Doug and I were at a prayer meeting a few nights ago, focusing on the upcoming outdoor service to be held by our church at the local plaza in our neighborhood. As we prayed, I thought about how the Emmanuel Gospel Center, where we lived in an apartment above the chapel, had been located right where the plaza is now. The whole neighborhood was demolished and rebuilt in the 70s, but I still remember the original streets and buildings that existed in 1964.
The very place where the singers and speakers would now stand to lift up songs of praise and words of hope was Fabin Street Alley. Back then, those who were “under the influence” would sit and spew out ragtime stories to each other in this alley. We could usually hear them in the wee hours of the night as they crashed their bottles against our backyard cement wall.
Somehow, realizing that the service would be held in the same spot as the old “broken glass alley” was very meaningful to me – it demonstrated redemption! South End Church, which communicates God’s good news to regular folks, was eventually born in the Center’s chapel there on W. Dedham Street, and has been giving out the message of redemption to hurting people ever since.
I was also reminded of the “Five-Mile Prayer” that was being lifted up in 1964 – a prayer that every person in the radius of five miles would have the opportunity to hear and respond to the good news of God’s love. And that this would then extend out to the next five miles, and the five after that, in ever expanding concentric rings. Back then, we built a portable stage in the Center’s backyard from which churches all throughout Boston’s “five mile radius” preached the message. In a sense, the Gospel Center is still a staging platform for churches to do the work of the ministry.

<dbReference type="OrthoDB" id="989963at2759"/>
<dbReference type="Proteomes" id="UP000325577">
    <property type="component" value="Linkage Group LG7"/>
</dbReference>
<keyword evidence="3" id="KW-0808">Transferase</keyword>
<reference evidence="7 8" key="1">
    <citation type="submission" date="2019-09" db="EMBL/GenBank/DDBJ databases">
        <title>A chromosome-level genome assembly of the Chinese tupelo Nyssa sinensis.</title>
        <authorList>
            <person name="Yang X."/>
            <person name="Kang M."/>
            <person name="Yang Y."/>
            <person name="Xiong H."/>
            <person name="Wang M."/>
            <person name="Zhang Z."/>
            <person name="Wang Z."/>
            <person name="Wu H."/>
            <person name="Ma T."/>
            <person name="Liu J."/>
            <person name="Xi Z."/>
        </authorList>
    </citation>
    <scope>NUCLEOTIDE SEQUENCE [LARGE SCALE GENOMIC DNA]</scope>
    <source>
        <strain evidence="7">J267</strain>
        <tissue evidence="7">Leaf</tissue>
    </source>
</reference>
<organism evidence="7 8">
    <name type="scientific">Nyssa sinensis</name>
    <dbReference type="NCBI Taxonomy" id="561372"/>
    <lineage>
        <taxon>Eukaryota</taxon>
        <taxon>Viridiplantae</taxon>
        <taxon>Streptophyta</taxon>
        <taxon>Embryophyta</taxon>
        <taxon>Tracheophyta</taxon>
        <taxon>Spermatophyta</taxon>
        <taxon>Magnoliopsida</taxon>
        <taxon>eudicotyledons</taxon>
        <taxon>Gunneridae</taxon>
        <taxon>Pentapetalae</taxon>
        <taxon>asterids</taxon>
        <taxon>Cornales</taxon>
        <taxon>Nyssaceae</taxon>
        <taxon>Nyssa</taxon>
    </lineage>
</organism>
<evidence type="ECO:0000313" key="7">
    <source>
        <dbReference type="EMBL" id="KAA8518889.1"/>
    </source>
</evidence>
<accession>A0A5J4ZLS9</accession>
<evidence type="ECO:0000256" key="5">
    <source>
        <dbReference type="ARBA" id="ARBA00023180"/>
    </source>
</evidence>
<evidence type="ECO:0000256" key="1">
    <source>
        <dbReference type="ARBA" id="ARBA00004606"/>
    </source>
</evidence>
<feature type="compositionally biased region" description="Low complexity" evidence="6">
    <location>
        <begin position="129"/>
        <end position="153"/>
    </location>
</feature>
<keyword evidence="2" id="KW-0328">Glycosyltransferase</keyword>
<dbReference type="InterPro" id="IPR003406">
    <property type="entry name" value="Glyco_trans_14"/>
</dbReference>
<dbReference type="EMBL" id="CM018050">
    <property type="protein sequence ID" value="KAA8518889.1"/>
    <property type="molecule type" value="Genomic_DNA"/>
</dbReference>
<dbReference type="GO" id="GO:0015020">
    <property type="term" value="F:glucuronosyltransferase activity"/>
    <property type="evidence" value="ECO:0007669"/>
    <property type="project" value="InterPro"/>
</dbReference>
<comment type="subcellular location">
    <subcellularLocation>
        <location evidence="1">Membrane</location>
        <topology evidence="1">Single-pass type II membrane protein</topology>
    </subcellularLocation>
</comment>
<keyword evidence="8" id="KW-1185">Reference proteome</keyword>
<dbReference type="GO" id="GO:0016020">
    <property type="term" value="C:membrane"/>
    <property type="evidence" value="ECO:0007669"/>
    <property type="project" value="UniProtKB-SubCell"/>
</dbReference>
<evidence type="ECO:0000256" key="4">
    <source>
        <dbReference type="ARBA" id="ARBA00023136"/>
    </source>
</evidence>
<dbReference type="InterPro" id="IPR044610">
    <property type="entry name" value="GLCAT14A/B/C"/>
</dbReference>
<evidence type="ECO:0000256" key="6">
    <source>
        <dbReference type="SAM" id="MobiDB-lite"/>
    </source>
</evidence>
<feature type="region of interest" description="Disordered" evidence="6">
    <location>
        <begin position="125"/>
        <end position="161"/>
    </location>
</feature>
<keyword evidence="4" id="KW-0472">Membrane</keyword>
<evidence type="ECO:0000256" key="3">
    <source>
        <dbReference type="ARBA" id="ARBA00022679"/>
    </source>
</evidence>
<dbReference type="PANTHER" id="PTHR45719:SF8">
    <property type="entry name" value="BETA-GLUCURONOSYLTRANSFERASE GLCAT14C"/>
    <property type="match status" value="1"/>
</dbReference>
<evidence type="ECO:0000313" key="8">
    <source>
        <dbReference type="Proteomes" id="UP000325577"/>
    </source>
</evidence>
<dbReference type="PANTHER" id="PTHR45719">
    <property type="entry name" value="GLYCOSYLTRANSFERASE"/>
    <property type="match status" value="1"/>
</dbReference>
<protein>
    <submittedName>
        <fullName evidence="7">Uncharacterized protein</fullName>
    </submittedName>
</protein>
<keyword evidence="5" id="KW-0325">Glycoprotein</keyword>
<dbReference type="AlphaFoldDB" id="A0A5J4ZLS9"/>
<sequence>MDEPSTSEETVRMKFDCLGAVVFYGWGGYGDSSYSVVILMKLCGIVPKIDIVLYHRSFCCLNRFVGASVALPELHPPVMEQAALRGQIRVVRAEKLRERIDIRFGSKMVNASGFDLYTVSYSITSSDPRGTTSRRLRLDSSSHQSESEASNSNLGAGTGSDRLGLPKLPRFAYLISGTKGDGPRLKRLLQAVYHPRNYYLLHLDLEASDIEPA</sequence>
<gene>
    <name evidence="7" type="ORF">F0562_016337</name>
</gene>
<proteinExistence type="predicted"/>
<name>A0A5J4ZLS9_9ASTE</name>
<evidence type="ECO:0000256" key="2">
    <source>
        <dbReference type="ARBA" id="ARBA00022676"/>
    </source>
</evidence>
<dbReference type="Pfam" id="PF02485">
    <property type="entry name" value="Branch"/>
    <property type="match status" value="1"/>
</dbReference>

The Five-Mile Prayer must begin somewhere and can begin anywhere, even in your own backyard. It is still being answered today. The message of God’s love is reaching out and redeeming hurting people in the “broken-glass alleys” of our world. Those being changed by Jesus are his “witnesses in Jerusalem, and in all Judea and Samaria, and to the ends of the earth” (Acts 1:8 NIV).
The personal implications of Acts 1:8 will vary for each of us. I personally think of my “Jerusalem” as Boston’s South End and my “Judea” as other neighborhoods of the city. My “Samaria” is any place I don’t feel comfortable in, and believe me, there are quite a few!
In this prayer meeting, I joined others in my church in thanking God for all He has done. We earnestly prayed for friends and neighbors who were struggling, that they would hear and respond to God’s redeeming love. As we work and serve in ministry, let none of us forget about those who struggle in the “broken glass alleys” behind our own backyards, in our “Jerusalems,” “Judeas,” and “Samarias.”